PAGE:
May 18, 2016

Twenty Most-Cited Criminal Law & Procedure Faculty in the United States, 2010-2014 (inclusive)

Once again, drawing on the data from the 2015 Sisk study: 

Rank

Name

School

Citations

Age in 2016

1

Orin Kerr

George Washington University

1200

45

2

Paul Robinson

University of Pennsylvania

  790

68

3

Rachel Barkow

New York University

  780

45

4

Christopher Slobogin

Vanderbilt University

  750

65

5

Stephanos Bibas

University of Pennsylvania

  730

47

6

Brandon Garrett

University of Virginia

  640

41

7

Joshua Dressler

Ohio State University

  610

69

8

Michael Tonry

University of Minnesota

  590

71

9

Carol Steiker

Harvard University

  580

58

10

George Fletcher

Columbia University

  560

77

11

Stephen Schulhofer

New York University

  550

74

12

Nancy King

Vanderbilt University

  510

58

13

Samuel Gross

University of Michigan

  500

70

 

Ronald Wright

Wake Forest University

  500

57

15

Franklin Zimring

University of California, Berkeley

  480

74

16

David Sklansky

Stanford University

  470

57

17

Richard McAdams

University of Chicago

  460

56

18

Susan Bandes

DePaul University

  440

65

 

Jeffrey Fagan

Columbia University

  440

70

 

Marc Miller

University of Arizona

  440

57

 

Other highly-cited cholars who work partly in this area

 

   
 

Dan Kahan

Yale University

1110

53

 

Larry Alexander

University of San Diego

  780

73

 

Kent Greenawalt

Columbia University

  660

80

 

Gabriel (Jack) Chin

University of California, Davis

  630

52

 

Michael S. Moore

University of Illinois

  490

73


May 18, 2016 in Faculty News, Rankings | Permalink

Ten Most-Cited Law Faculty in the United States, 2010-2014

This is based on the data collected and published in 2015 by Professor Sisk and colleagues.  I'll be posting additional data about most cited faculty in various areas of scholarship.  But to start, here's the ten most-cited faculty in the academic literature for the years 2010 through 2014 inclusive:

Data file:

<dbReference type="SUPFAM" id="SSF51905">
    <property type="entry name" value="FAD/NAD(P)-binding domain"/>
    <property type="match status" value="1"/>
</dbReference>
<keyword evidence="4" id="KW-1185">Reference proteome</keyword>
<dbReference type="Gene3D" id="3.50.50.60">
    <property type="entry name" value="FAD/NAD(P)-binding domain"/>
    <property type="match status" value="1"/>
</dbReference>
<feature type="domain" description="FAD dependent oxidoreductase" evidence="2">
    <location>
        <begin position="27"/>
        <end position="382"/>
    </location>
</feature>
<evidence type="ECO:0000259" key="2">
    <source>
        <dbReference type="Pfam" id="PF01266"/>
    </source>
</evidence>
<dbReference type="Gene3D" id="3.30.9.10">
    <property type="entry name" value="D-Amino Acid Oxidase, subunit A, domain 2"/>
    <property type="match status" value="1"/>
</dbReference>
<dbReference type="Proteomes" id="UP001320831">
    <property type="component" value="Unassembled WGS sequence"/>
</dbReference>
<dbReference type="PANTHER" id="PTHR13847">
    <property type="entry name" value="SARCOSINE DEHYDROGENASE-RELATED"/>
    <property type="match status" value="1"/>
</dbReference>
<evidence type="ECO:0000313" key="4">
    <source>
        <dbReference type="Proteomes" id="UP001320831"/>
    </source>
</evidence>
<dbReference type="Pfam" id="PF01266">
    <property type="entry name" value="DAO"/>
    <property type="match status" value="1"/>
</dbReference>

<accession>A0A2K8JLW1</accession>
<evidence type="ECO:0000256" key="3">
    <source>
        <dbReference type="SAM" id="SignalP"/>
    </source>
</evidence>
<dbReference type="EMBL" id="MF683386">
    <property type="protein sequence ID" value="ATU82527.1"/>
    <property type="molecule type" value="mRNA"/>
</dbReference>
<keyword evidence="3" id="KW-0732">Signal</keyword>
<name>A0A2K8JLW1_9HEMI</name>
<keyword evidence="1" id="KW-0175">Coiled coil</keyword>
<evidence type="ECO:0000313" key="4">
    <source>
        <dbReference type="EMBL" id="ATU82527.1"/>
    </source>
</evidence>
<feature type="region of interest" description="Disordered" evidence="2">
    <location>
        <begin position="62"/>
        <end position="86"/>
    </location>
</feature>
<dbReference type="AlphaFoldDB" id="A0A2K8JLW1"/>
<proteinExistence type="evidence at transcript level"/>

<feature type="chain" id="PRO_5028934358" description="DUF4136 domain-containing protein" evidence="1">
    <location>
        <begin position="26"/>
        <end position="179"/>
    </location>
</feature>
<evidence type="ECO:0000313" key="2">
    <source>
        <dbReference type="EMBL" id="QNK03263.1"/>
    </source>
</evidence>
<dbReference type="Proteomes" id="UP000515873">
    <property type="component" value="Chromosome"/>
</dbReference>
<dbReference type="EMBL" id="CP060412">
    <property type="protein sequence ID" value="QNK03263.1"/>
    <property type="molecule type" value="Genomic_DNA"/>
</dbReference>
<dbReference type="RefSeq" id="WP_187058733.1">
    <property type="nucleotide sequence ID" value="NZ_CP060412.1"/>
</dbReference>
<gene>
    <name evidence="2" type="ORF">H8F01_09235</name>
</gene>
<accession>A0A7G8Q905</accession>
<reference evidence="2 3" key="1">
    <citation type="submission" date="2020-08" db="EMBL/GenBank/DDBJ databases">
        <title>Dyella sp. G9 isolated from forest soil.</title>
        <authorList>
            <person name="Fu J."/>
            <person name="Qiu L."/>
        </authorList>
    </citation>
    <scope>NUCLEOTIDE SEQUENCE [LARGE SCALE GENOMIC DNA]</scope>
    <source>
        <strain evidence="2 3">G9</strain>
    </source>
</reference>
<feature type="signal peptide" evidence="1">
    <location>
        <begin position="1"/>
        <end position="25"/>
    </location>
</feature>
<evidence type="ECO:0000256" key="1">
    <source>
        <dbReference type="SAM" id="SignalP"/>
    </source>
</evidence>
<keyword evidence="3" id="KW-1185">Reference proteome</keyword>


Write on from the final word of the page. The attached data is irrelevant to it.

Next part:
Rank

Name

School

Citations

Area(s)

Age in 2016

1

Cass Sunstein

Harvard University

5480

Constitutional, Administrative, Environmental, Behavioral Law & Economics

62

2

Erwin Chemerinsky

University of California, Irvine

2940

Constitutional, Civil Procedure

63

3

Richard Epstein

New York University, University of Chicago

2680

Constitutional, Torts, Law & Economics

73

4

Eric Posner

University of Chicago

2470

Law & Economics, International, Commercial Law, Contracts

51

5

Mark Lemley

Stanford University

2400

Intellectual Property

50

6

William Eskridge, Jr.

Yale University

2180

Constitutional, Legislation

65

7

Mark Tushnet

Harvard University

1880

Constitutional, Legal History

71

8

Akhil Amar

Yale University

1790

Constitutional

58

9

Bruce Ackerman

Yale University

1730

Constitutional

73 

10

Lawrence Lessig

Harvard University

1720

Constitutional, Intellectul Property, Cyberlaw

55

 

 

 


May 18, 2016 in Faculty News, Rankings | Permalink

May 11, 2016

Sarah Lawsky's entry-level hiring report for 2015-16--plus the percentage of successful job seekers from each school

Professor Lawsky (currently UC Irvine, moving this fall to Northwestern) has produced her annual, informative report on rookie hiring this year.  As she notes, it reflects only those who accepted tenure-track jobs, not tenure-track offers.  (This matters for Chicago this year, since two alumni turned down tenure-track offers for personal reasons; as I noted earlier, 75% of our JD and LLM candidates on the market received tenure-track offers.)